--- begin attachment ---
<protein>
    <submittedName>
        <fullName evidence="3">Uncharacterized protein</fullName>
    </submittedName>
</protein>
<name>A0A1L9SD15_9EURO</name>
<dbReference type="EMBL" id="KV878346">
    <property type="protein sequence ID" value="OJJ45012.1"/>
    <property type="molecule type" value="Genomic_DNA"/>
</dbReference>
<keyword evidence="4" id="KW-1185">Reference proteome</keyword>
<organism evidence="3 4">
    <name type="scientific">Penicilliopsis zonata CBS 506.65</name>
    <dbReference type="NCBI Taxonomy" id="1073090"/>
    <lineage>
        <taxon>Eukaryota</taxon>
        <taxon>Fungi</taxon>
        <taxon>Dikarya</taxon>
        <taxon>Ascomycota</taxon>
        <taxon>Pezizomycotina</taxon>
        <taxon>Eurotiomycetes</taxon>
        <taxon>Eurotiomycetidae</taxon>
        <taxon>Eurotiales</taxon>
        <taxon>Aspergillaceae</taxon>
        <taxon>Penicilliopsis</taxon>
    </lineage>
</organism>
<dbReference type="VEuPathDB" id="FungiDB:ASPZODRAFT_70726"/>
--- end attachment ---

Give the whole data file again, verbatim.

<protein>
    <submittedName>
        <fullName evidence="3">Uncharacterized protein</fullName>
    </submittedName>
</protein>
<name>A0A1L9SD15_9EURO</name>
<dbReference type="EMBL" id="KV878346">
    <property type="protein sequence ID" value="OJJ45012.1"/>
    <property type="molecule type" value="Genomic_DNA"/>
</dbReference>
<keyword evidence="4" id="KW-1185">Reference proteome</keyword>
<organism evidence="3 4">
    <name type="scientific">Penicilliopsis zonata CBS 506.65</name>
    <dbReference type="NCBI Taxonomy" id="1073090"/>
    <lineage>
        <taxon>Eukaryota</taxon>
        <taxon>Fungi</taxon>
        <taxon>Dikarya</taxon>
        <taxon>Ascomycota</taxon>
        <taxon>Pezizomycotina</taxon>
        <taxon>Eurotiomycetes</taxon>
        <taxon>Eurotiomycetidae</taxon>
        <taxon>Eurotiales</taxon>
        <taxon>Aspergillaceae</taxon>
        <taxon>Penicilliopsis</taxon>
    </lineage>
</organism>
<dbReference type="VEuPathDB" id="FungiDB:ASPZODRAFT_70726"/>